Cation Exchange

Appears in

Oxford Companion to Wine

Oxford Companion to Wine

By Jancis Robinson

Published 2006

  • About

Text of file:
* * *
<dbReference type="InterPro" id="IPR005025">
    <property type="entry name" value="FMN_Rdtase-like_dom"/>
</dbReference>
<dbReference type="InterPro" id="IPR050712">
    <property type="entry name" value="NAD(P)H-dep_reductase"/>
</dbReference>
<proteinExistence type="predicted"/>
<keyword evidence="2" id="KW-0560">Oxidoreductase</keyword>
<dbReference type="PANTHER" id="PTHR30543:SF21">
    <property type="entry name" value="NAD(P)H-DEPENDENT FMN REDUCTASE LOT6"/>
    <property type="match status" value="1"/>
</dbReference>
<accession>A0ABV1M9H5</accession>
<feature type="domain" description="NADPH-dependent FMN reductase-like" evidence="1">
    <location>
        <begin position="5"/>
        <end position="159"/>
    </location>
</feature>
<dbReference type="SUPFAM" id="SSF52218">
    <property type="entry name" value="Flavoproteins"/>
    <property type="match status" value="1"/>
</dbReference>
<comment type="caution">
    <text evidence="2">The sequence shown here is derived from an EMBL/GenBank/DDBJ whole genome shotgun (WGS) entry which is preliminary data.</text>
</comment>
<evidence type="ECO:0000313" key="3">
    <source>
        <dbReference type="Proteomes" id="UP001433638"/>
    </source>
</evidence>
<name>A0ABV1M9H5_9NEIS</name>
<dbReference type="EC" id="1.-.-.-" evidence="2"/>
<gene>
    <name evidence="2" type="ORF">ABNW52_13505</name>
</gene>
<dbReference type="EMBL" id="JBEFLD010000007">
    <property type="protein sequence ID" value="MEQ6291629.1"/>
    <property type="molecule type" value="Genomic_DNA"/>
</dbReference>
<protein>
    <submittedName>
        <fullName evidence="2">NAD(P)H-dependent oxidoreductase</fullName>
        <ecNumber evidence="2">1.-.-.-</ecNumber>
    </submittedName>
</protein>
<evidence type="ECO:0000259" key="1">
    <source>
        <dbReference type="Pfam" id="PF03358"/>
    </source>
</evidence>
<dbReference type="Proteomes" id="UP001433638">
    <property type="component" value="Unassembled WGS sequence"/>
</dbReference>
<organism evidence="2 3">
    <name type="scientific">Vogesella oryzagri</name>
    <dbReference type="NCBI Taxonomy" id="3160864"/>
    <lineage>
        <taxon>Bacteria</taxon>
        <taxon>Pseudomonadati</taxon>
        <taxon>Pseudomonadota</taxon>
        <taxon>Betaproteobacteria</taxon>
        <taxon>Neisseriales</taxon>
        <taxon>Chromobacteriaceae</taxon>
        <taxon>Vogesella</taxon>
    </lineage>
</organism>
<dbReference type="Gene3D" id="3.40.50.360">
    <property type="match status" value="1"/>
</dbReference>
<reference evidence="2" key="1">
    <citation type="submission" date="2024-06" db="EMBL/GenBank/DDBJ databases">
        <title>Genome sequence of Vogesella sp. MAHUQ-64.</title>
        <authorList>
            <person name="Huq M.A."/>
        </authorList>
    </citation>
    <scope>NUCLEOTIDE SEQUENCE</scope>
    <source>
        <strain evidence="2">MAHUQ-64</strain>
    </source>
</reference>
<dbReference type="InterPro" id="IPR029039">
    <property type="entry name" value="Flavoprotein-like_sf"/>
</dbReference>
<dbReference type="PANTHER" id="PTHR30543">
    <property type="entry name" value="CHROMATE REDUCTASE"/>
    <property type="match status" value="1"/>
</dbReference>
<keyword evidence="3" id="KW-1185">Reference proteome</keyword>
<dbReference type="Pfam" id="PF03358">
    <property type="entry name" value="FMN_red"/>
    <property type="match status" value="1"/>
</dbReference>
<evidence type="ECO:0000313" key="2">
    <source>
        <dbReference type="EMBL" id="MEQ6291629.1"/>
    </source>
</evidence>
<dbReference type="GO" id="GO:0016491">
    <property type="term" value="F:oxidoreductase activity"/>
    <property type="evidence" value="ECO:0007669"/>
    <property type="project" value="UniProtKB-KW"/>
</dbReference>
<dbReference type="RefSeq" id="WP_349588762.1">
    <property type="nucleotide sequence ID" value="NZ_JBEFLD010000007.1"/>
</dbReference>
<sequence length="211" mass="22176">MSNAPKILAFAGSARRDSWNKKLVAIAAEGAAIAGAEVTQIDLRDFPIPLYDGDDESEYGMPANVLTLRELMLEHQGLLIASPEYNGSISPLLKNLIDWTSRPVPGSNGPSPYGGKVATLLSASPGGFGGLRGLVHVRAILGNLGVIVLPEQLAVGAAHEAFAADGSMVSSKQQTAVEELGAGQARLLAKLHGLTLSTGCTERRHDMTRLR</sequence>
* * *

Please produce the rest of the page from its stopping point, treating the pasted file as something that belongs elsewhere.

cation exchange is a process by which cations (positively charged ions) in solution in a soil exchange with other cations that are held on negatively charged clay and organic matter. These cations are called exchangeable cations and the amount held per kilogram of soil defines the cation exchange capacity. Cation exchange can result in potentially toxic concentrations of exchangeable aluminium in very acid soils (soil ph less than 5), whereas exchange of sodium for calcium cations in soils with high concentrations of soluble salts can lead to very high pH soils (greater than pH 9) when the salts are leached out. See also ion exchange.